Sexual Misconduct in Academia: Informing an Ethics of Care in the University




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Peer reviewed



This chapter provides an overview of our research that focusses on tackling sexual violence within UK universities. In this research, we consider sexual violence and misconduct as involving any unwanted conduct of a sexual nature, where there is an absence of consent. For example, behaviours can include rape, sexual assault, sexual harassment, coercive and controlling behaviour. This can be between students, staff and students, or between staff within universities. Our work provides an essential insight into areas such as experiences of sexual violence and harassment within UK universities, report and support- seeking behaviour, key recommendations for practice and an evaluation of how we have embedded consent conversations into university curricula. In 2016, the Higher Education Funding Council for England (HEFCE) released Catalyst funding for 63 projects and initiatives, to address sexual violence on UK campuses. As part of this, we conducted a mixed-method, cross-disciplinary body of research to review existing practices and policies in this area, developing student partnerships and providing an evidence base of these issues. The use of these approaches allowed us to innovatively triangulate the perceptions of sexual violence on UK campuses by university managers, staff and students, providing much-needed, in-depth and new insights into sexual violence perceptions, experiences, support-seeking knowledge and reporting preferences. In this chapter, we consider the prevalence of sexual violence within UK universities, as well as the legal implications and in-depth perceptions from students, staff and university managers, which is rarely the focus of work in this area. Based on these findings, we suggest that active, campus-wide campaigns increase awareness, but explain how changing the culture will not be possible if universities do not address barriers to disclosure or have inadequate policies and procedures in place. We also provide key recommendations for practice that should be adopted by decision makers in this area. We argue that sexual violence is a pressing, prevalent issue, but within under-resourced and changing Higher Education landscapes, this will remain a low priority without joined up, campus-wide approach, driven by university managers, to embed long-term, cultural change.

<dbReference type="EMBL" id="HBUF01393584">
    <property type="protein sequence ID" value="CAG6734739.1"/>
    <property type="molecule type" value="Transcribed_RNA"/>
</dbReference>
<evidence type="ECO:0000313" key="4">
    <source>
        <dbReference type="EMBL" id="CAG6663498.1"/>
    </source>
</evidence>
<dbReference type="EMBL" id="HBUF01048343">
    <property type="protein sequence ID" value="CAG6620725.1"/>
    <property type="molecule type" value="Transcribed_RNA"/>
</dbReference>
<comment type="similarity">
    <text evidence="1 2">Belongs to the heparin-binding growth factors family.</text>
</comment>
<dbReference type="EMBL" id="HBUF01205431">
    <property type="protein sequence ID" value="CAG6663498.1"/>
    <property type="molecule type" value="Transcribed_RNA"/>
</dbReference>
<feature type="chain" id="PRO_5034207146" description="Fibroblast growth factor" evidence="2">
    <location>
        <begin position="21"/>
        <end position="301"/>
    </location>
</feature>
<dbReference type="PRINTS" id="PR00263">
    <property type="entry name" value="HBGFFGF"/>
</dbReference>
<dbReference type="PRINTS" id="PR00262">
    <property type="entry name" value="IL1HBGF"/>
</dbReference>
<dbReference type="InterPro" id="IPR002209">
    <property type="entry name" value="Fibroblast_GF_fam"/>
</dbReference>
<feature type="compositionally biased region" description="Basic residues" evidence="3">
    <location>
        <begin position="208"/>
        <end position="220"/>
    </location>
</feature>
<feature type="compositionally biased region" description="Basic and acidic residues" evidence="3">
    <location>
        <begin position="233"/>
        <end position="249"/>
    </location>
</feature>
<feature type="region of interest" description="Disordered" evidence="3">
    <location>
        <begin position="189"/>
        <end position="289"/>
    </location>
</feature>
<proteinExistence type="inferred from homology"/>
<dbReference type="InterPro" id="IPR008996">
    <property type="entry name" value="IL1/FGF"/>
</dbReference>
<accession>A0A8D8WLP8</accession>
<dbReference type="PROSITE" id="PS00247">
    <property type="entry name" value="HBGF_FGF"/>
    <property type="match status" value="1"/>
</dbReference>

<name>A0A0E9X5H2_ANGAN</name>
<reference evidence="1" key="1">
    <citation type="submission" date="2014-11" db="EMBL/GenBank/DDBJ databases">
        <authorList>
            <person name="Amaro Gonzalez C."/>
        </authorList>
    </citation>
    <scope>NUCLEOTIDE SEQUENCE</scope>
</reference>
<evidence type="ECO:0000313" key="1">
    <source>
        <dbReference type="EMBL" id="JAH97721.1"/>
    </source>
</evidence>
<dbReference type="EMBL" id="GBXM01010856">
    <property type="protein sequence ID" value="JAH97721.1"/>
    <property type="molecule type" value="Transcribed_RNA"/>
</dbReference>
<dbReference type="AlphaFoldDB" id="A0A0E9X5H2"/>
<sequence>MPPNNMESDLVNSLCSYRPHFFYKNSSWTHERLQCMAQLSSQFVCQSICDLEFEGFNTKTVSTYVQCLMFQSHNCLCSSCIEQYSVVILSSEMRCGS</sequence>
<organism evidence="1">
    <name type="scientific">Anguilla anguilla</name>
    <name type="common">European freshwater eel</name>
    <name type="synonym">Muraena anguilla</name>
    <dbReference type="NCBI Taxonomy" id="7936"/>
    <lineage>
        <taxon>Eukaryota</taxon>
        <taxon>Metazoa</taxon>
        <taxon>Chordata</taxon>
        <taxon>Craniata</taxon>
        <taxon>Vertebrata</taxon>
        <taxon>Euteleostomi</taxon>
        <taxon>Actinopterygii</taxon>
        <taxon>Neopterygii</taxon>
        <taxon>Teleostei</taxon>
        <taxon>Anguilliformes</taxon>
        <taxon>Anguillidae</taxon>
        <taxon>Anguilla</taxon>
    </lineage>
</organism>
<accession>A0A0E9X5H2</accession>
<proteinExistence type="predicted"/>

Higher Education, Sexual Violence, Consent, Policy


Hill, K. and Crofts, M. (2023) Sexual Violence: Challenges in Changing Campus Culture. In: Erin Pritchard, E. and Edwards (Eds), Sexual Misconduct in Academia: Informing an Ethics of Care in the University. Routledge


Research Institute

Centre for Law, Justice and Society